Best Golf Drivers for Senior Golfers:
Senior golfers usually look for slightly different specifications in comparison to the usual golfer. With a slightly slower swing speed, senior golfers are helped by a lighter shaft with a higher degree in the head, meaning they can generate high launch and low spin and optimise the distance as much as possible. This means the shaft is as important as the head in this instance, so we strongly recommend you are custom fitted.
We would suggest these two drivers for senior golfers:
Wilson Launch Pad - A high launching model with an already light shaft, this would be the perfect combo for a senior golfer. We would also recommend their irons, too.
PING G430 MAX - A forgiving model that can have a high degree of loft when custom fitted, this will offer tremendous forgiveness alongside low spin. Easily one of the most accurate drivers on the market today. The SF Tec is also a good option.
Best Golf Drivers for Mid-Handicap Golfers
Mid-handicap golfers will largely be looking at the flagship models for all brands, many of which combine forgiveness and distance.
We always recommend getting custom fitted to enhance the performance even more, but from our testing, we would recommend:
PXG 0211 - At a very reasonable price of £205 (well under half the price of these drivers), the PXG 0211 Driver is without question the best value driver on the shelves right now. While not the longest by any means, or the nicest sounding or feeling, it's very forigivng and amateurs will love it.
Callaway Paradym - The new flagship Callaway driver provides superior forgiveness whilst looking extremely forgiving with a new elongated shape. Inspires confidence and is a big improvement to previous iterations.
Cobra Aerojet - A versatile driver with a fast, low spin head. It also has the added benefit of high launch and forgiveness. A little cheaper than other new premium drivers too, which further adds to its appeal.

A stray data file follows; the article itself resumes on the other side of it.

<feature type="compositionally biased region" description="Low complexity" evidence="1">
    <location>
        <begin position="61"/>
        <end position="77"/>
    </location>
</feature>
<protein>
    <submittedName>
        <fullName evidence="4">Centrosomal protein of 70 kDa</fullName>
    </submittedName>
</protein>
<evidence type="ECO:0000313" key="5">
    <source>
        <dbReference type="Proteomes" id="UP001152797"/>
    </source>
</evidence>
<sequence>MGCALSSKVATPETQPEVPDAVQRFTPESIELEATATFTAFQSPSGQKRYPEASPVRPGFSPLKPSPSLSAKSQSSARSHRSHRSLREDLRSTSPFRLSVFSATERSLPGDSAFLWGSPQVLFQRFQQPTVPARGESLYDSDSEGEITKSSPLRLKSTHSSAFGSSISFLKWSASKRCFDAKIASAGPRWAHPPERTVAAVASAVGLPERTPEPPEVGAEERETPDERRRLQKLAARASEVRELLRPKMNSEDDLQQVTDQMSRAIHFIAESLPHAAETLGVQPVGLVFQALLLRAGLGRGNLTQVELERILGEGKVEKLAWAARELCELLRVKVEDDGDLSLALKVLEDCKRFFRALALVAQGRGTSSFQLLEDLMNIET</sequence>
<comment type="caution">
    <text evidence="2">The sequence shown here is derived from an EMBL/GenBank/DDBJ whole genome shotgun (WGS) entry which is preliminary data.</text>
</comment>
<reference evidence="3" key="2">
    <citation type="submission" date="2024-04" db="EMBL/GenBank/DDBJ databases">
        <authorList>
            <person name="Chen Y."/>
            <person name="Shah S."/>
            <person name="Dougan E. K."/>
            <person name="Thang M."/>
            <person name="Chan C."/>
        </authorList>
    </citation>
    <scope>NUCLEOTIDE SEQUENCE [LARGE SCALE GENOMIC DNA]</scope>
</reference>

TaylorMade Stealth 2 - TaylorMade introduced the carbon era last year and they've improved things again in 2023 with a new 60X Carbon Twist Face. The new design features an enhanced version of Inverted Cone Technology to help maintain ball speed on off-centre strikes and increase forgiveness.
PING G430 SFT - If you have a right-miss tendency off the tee (RH golfers), a CG-shifting backweight that’s moveable into Draw and Draw+ settings provides up to 20 yards of right-to-left shot. correction to steer drives back into the fairway. Advanced acoustics provide a more pleasing impact experience.
Best Golf Drivers for Distance:
To hit the golf ball further, the golfer must have greater clubhead speed and ball speed.
But a new golf driver can only do so much, and the differences between driver brand to brand are not significant.
In order to hit longer drives though, we would recommend one of these:
TaylorMade Stealth 2 Plus - The new driver that had the fastest ball speed by 1mph in our testing. It’s an extremely popular driver on the PGA Tour due to its ball speed. Rory McIlroy and Tiger Woods are in love with this driver, and you will be too. It's a beast.
Callaway Paradym Triple Diamond - A driver used by Jon Rahm, which says it all. We noticed impressive ball speeds and forgiveness for a lower-spinning model. This is easily one of the longest drivers we have ever tested, not just this season but of all time.
PING G430 LST - If you generate a lot of clubhead speed and rely on a more penetrating trajectory, the 440cc LST accelerates ball speed with reduced spin, key contributors being a new Carbonfly Wrap and a newly optimized face featuring Spinsistency, combining for longer drives with a more pleasing impact experience
How often should I change my golf driver?
A question that often warrants many different answers.
Golf driver technology is now so advanced that all changes year to year are very small, so constantly changing your golf driver is not usually necessary.
However, there are reasons why you should consider changing, as listed below:
Golf swing change - A dramatic change in your golf swing (such as a change in AOA, face angle, or swing speed) will mean your driver that was working for your old swing may not be optimal for your new swing. If this is the case then it’s best to see a local PGA Pro or a qualified golf custom fitter to determine what needs to be done. It could be an adjustment to your current driver or even a new shaft.
Shot Data - We would always recommend using a launch monitor every year to ensure that your driver is still optimal for your swing. You may find some major or minor changes have occurred. The best golf pros on the PGA Tour do this every week in order to keep on top of things. If you are serious about your golf game then we strongly recommend you check out your shot data at least once a year.
Time - Every three to five years is when we recommend you take a look at new golf driver models from the game’s biggest brands as that is how long it takes to notice significant changes in driver technology for consumers.